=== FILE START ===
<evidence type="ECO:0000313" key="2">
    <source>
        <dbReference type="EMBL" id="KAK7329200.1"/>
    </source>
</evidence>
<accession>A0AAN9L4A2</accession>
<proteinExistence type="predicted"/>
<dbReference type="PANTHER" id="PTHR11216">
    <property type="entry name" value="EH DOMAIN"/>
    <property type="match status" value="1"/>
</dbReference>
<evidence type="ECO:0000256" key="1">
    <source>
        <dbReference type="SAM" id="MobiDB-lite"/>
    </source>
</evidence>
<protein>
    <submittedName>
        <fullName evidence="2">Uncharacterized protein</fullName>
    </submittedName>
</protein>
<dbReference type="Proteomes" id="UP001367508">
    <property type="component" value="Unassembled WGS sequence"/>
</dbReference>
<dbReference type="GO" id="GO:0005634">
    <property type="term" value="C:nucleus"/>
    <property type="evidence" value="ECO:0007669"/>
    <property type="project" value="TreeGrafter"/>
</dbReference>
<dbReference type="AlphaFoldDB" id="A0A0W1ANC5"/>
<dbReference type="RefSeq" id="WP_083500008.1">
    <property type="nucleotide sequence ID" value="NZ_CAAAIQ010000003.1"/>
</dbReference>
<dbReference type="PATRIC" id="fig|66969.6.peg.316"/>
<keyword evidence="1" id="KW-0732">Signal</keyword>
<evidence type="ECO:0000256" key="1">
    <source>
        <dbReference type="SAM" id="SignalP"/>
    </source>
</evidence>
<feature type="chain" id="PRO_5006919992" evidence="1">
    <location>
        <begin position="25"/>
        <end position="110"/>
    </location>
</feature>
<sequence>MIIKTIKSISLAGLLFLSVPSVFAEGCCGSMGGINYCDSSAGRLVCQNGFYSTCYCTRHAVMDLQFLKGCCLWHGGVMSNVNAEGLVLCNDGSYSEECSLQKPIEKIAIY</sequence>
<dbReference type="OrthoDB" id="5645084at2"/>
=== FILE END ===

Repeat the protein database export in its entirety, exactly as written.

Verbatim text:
<evidence type="ECO:0000313" key="2">
    <source>
        <dbReference type="EMBL" id="KAK7329200.1"/>
    </source>
</evidence>
<accession>A0AAN9L4A2</accession>
<proteinExistence type="predicted"/>
<dbReference type="PANTHER" id="PTHR11216">
    <property type="entry name" value="EH DOMAIN"/>
    <property type="match status" value="1"/>
</dbReference>
<evidence type="ECO:0000256" key="1">
    <source>
        <dbReference type="SAM" id="MobiDB-lite"/>
    </source>
</evidence>
<protein>
    <submittedName>
        <fullName evidence="2">Uncharacterized protein</fullName>
    </submittedName>
</protein>
<dbReference type="Proteomes" id="UP001367508">
    <property type="component" value="Unassembled WGS sequence"/>
</dbReference>
<dbReference type="GO" id="GO:0005634">
    <property type="term" value="C:nucleus"/>
    <property type="evidence" value="ECO:0007669"/>
    <property type="project" value="TreeGrafter"/>
</dbReference>
<dbReference type="AlphaFoldDB" id="A0A0W1ANC5"/>
<dbReference type="RefSeq" id="WP_083500008.1">
    <property type="nucleotide sequence ID" value="NZ_CAAAIQ010000003.1"/>
</dbReference>
<dbReference type="PATRIC" id="fig|66969.6.peg.316"/>
<keyword evidence="1" id="KW-0732">Signal</keyword>
<evidence type="ECO:0000256" key="1">
    <source>
        <dbReference type="SAM" id="SignalP"/>
    </source>
</evidence>
<feature type="chain" id="PRO_5006919992" evidence="1">
    <location>
        <begin position="25"/>
        <end position="110"/>
    </location>
</feature>
<sequence>MIIKTIKSISLAGLLFLSVPSVFAEGCCGSMGGINYCDSSAGRLVCQNGFYSTCYCTRHAVMDLQFLKGCCLWHGGVMSNVNAEGLVLCNDGSYSEECSLQKPIEKIAIY</sequence>
<dbReference type="OrthoDB" id="5645084at2"/>